Background: Rising serum levels of prostate-specific antigen (PSA) after radical prostatectomy are indicative of recurrent prostate cancer. This double-blind, placebo-controlled phase II study evaluated the anti-tumour activity of the anti-epithelial cell adhesion molecule (EpCAM) antibody adecatumumab in delaying biochemical disease progression. Patients and Methods: Prostate cancer patients with increasing serum PSA levels following radical prostatectomy were randomized to low- (2 mg/kg) or high-dose adecatumumab (6 mg/kg) or placebo. The primary efficacy endpoint was the mean change from baseline in total serum PSA at week 24. Secondary endpoints included PSA response rate, prolongation of serum PSA doubling time and time to biochemical disease progression. Results: The primary and secondary endpoints of the study were not met in the predefined analyses. In a retrospective analysis of patients with baseline PSA <= 1 ng/ml and a high EpCAM expression, both the mean increase in PSA from baseline to week 24 and the PSA doubling time at week 15 were significantly improved in the high-dose adecatumumab group compared with the placebo group. Most frequent treatment-related clinical adverse events were gastrointestinal (diarrhoea and nausea) or general events (chills), showing a dose dependency but no grade 3/4 intensity in any patient. Conclusion: In men with rising PSA levels after radical prostatectomy and no evidence of clinical relapse, adecatumumab delayed disease progression in a subgroup of patients with baseline PSA levels <= 1 ng/ml and high EpCAM-expressing tumours. Copyright (C) 2010 S. Karger AG, Basel (Less)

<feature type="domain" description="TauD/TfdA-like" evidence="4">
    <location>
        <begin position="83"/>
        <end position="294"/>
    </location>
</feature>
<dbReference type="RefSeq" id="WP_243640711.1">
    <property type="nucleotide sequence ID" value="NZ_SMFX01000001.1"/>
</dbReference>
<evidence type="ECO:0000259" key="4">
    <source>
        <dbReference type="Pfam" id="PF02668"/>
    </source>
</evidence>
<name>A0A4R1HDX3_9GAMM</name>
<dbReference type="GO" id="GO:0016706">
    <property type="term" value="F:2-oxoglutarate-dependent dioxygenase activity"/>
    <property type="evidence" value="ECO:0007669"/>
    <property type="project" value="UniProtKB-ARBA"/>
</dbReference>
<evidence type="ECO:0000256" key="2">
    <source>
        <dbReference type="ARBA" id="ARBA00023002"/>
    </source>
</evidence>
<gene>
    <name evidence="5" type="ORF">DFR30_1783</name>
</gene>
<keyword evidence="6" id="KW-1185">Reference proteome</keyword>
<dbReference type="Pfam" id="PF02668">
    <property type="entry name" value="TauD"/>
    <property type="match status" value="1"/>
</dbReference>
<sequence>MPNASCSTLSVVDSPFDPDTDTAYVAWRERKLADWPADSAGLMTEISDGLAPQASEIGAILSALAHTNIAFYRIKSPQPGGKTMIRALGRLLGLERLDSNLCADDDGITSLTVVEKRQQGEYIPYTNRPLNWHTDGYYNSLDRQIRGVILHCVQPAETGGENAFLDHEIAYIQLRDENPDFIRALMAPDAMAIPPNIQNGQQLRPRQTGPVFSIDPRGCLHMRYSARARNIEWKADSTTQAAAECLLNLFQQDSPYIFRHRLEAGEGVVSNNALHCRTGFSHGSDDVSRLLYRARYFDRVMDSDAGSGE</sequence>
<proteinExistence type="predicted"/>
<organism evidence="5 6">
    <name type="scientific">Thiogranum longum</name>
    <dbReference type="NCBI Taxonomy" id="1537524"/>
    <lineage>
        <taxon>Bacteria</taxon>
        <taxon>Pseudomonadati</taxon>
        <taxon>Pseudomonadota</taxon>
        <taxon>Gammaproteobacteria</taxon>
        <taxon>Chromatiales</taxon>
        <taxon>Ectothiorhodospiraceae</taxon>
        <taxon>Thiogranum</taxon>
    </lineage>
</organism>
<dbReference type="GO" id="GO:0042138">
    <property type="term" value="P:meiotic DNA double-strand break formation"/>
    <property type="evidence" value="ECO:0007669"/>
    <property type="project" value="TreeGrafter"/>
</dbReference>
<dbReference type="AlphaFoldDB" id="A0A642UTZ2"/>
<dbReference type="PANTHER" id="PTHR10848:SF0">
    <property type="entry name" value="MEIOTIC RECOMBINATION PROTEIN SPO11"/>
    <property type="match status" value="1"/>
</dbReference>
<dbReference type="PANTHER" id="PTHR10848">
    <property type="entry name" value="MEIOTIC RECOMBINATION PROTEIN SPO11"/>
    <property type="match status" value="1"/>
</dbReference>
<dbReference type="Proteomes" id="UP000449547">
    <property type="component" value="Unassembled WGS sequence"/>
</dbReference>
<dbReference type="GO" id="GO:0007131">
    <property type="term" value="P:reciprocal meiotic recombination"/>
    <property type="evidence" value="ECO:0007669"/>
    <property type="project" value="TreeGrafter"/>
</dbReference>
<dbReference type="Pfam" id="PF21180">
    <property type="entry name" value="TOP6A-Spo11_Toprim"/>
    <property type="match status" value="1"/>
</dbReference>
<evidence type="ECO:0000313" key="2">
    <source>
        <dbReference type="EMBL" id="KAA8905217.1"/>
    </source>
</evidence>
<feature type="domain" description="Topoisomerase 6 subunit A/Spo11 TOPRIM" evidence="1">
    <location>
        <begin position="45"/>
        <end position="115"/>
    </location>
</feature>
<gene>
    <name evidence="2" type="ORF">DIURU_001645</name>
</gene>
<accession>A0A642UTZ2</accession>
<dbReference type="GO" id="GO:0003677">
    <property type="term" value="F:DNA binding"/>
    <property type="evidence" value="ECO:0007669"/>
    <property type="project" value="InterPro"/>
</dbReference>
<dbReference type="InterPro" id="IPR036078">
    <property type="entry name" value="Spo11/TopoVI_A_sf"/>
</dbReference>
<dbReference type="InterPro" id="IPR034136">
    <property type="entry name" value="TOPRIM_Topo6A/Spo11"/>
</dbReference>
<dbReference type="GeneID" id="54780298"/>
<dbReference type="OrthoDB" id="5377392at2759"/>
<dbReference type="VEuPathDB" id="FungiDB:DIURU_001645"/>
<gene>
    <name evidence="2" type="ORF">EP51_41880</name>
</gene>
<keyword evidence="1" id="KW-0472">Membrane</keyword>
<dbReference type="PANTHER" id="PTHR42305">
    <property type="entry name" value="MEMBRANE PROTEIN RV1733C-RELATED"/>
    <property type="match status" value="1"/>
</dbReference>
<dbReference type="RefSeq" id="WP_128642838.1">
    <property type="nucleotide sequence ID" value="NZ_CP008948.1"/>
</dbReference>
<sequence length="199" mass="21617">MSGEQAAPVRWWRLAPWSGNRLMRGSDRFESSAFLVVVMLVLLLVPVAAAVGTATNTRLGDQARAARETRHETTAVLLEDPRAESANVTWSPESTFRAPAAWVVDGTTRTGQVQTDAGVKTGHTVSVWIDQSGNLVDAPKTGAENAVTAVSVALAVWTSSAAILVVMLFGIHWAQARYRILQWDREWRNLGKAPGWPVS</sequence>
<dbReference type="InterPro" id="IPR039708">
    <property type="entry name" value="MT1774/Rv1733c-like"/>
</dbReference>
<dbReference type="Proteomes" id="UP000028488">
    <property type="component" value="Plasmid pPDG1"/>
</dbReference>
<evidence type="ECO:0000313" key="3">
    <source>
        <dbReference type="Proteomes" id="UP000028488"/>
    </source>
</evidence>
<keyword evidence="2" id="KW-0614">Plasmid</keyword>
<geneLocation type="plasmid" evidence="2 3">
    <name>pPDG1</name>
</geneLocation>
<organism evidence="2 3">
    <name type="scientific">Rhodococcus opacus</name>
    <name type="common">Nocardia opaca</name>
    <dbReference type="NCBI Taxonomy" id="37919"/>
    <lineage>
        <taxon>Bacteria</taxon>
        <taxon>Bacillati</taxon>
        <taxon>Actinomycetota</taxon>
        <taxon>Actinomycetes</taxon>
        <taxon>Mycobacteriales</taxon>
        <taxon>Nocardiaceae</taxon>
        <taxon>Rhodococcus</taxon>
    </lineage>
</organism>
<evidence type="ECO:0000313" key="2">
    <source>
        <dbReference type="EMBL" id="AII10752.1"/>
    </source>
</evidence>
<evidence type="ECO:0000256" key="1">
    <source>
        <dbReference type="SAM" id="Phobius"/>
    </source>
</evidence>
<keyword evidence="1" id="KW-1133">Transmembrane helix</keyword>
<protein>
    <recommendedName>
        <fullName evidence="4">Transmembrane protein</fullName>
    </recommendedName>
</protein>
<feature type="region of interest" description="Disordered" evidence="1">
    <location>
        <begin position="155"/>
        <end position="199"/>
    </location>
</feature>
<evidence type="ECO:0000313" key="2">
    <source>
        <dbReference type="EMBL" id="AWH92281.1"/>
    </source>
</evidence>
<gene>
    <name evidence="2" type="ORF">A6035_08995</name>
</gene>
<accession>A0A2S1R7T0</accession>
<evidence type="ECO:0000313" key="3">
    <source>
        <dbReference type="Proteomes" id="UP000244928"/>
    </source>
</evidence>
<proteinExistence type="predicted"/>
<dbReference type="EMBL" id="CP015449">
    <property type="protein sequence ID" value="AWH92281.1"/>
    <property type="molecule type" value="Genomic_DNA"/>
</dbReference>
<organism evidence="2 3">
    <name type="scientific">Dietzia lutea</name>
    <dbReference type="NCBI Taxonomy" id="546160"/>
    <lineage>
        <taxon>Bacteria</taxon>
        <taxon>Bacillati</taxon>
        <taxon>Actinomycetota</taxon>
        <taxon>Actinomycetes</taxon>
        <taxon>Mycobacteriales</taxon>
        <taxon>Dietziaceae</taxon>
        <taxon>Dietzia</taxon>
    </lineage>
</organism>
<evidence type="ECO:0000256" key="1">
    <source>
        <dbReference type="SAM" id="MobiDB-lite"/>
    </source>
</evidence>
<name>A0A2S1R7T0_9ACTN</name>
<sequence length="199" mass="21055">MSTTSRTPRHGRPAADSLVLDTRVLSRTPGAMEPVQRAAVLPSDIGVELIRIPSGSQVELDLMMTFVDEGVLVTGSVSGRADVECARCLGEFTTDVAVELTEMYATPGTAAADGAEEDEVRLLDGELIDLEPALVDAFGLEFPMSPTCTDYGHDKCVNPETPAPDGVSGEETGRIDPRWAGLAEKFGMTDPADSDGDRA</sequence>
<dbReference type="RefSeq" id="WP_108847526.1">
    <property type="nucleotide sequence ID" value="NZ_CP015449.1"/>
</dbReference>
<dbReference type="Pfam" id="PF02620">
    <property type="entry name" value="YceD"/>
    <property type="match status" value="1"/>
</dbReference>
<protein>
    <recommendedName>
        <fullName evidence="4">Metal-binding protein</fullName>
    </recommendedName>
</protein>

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published
subject
keywords
Phase II study, Prostate-specific antigen, Prostate cancer, Human monoclonal antibody, MT201, Adecatumumab
in
Urologia Internationalis
volume
85
issue
4
pages
386 - 395
publisher
Karger
external identifiers
  • wos:000285582100003
  • scopus:78650991636
ISSN
0042-1138
DOI
10.1159/000318055
language
English
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yes